Second Grade Read Aloud Banquet



Songs for February

The Old Woman Tossed Up in a Blanket



The Carrion Crow



Sur le Pont d'Avignon



Charley over the Water






The Rain

The rain is raining all around,

It falls on field and tree,

It rains on the umbrellas here,

And on the ships at sea.


  Monday Tuesday Wednesday Thursday Friday Saturday Sunday
Week 52 "When the Pie Was Opened, the Birds Began To Sing" from The Birds' Christmas Carol by Kate Douglas Wiggin The Birdling Flies Away from The Birds' Christmas Carol by Kate Douglas Wiggin Peter Sees Two Terrible Feathered Hunters from The Burgess Bird Book for Children by Thornton Burgess Karen Perplexed from The Christmas Porringer by Evaleen Stein The King's Messenger from Gabriel and the Hour Book by Evaleen Stein Gabriel's Christmas from Gabriel and the Hour Book by Evaleen Stein The King's Illuminator from Gabriel and the Hour Book by Evaleen Stein
Lord De la Warr's Arrival from Richard of Jamestown by James Otis
The Young Planters from Richard of Jamestown by James Otis
Little Gretchen and the Wooden Shoe from The Children's Book of Christmas Stories by Asa Don Dickinson Christmas Eve Again from The Christmas Porringer by Evaleen Stein The Porringer Finds a Resting-place from The Christmas Porringer by Evaleen Stein Sheltering Wings from The Pearl Story Book by Eleanor L. Skinner Babouscka from Christmas in Legend and Story: A Book for Boys and Girls by Elva S. Smith The Driftwood Story from The Sandman: His Sea Stories by Willliam J. Hopkins
I Saw Three Ships, Old Carol An Old English Carol, Anonymous Old King Winter by Anna E. Skinner The Glad New Year by Mary Mapes Dodge Who Loves the Trees Best?, Anonymous I Heard a Bird Sing by Oliver Herford Christmas Song by Eugene Field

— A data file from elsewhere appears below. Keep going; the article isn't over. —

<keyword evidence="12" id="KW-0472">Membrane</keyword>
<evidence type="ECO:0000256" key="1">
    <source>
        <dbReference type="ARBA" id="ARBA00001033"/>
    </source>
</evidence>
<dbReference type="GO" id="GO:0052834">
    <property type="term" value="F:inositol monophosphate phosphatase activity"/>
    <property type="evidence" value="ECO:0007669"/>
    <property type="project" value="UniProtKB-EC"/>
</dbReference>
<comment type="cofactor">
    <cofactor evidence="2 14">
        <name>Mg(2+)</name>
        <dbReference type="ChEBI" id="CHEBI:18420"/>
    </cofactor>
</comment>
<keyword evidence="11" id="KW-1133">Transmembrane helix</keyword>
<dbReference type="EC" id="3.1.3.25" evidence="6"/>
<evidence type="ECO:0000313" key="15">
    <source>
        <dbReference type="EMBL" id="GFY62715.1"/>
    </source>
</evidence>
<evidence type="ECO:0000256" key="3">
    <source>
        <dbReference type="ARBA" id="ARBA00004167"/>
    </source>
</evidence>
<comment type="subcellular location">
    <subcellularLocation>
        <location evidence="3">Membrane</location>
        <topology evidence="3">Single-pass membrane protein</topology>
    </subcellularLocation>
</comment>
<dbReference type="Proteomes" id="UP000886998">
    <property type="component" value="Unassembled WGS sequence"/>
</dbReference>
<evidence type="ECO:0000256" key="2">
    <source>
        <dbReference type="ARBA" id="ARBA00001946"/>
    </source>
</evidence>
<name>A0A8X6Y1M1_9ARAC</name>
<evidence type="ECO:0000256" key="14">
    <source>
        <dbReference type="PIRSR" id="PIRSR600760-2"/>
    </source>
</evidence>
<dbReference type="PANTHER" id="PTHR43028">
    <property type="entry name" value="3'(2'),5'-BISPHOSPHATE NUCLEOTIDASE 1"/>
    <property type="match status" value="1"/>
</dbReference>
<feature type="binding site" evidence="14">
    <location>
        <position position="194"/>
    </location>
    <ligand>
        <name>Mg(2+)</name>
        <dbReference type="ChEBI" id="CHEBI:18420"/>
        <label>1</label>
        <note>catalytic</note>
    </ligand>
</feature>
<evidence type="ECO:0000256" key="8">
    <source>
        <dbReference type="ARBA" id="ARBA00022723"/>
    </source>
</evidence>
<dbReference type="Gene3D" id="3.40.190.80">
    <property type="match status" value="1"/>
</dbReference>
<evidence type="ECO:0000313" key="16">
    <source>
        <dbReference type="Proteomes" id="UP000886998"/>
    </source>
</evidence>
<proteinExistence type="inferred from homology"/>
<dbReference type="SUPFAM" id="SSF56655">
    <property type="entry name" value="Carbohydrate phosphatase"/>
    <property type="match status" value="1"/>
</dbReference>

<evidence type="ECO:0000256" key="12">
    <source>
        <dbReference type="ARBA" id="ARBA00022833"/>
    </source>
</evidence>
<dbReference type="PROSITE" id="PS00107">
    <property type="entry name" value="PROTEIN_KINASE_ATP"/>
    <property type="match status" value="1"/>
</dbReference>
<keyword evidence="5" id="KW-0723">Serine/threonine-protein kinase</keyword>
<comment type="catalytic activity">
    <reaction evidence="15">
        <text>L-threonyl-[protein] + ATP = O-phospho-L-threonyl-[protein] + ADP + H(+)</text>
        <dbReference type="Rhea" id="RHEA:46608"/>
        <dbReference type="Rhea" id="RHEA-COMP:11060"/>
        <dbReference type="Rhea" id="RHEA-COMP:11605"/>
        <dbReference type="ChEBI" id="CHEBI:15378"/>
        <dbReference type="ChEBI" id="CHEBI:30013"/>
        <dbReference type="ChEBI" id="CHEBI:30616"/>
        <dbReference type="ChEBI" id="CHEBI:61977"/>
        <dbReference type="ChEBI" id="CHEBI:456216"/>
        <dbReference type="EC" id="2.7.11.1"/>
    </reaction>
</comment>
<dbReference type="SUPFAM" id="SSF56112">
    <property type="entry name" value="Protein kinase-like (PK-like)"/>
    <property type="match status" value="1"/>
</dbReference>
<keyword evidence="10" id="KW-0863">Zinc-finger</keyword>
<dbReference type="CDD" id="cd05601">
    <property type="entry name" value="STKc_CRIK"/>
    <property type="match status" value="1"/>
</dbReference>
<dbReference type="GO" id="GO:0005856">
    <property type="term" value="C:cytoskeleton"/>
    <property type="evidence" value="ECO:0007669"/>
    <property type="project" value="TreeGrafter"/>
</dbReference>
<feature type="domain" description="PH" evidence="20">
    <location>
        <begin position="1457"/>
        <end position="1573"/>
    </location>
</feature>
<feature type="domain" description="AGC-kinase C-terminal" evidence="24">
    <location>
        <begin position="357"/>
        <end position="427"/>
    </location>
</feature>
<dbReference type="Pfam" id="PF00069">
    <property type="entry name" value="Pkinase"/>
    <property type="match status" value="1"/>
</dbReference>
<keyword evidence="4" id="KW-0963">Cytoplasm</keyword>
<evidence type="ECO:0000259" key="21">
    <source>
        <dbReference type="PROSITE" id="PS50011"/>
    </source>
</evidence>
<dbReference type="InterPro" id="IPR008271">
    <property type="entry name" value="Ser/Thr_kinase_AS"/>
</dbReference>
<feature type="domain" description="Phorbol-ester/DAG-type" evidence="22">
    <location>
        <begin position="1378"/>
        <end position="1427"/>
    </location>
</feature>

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The Aesop for Children  by Milo Winter

The Milkmaid and Her Pail

A Milkmaid had been out to milk the cows and was returning from the field with the shining milk pail balanced nicely on her head. As she walked along, her pretty head was busy with plans for the days to come.

"This good, rich milk," she reused, "will give me plenty of cream to churn. The butter I make I will take to market, and with the money I get for it I will buy a lot of eggs for hatching. How nice it will be when they are all hatched and the yard is full of fine young chicks. Then when May day comes I will sell them, and with the money I'll buy a lovely new dress to wear to the fair. All the young men will look at me. They will come and try to make love to me,—but I shall very quickly send them about their business!"

As she thought of how she would settle that matter, she tossed her head scornfully, and down fell the pail of milk to the ground. And all the milk flowed out, and with it vanished butter and eggs and chicks and new dress and all the milkmaid's pride.

Do not count your chickens before they are hatched.


[Illustration]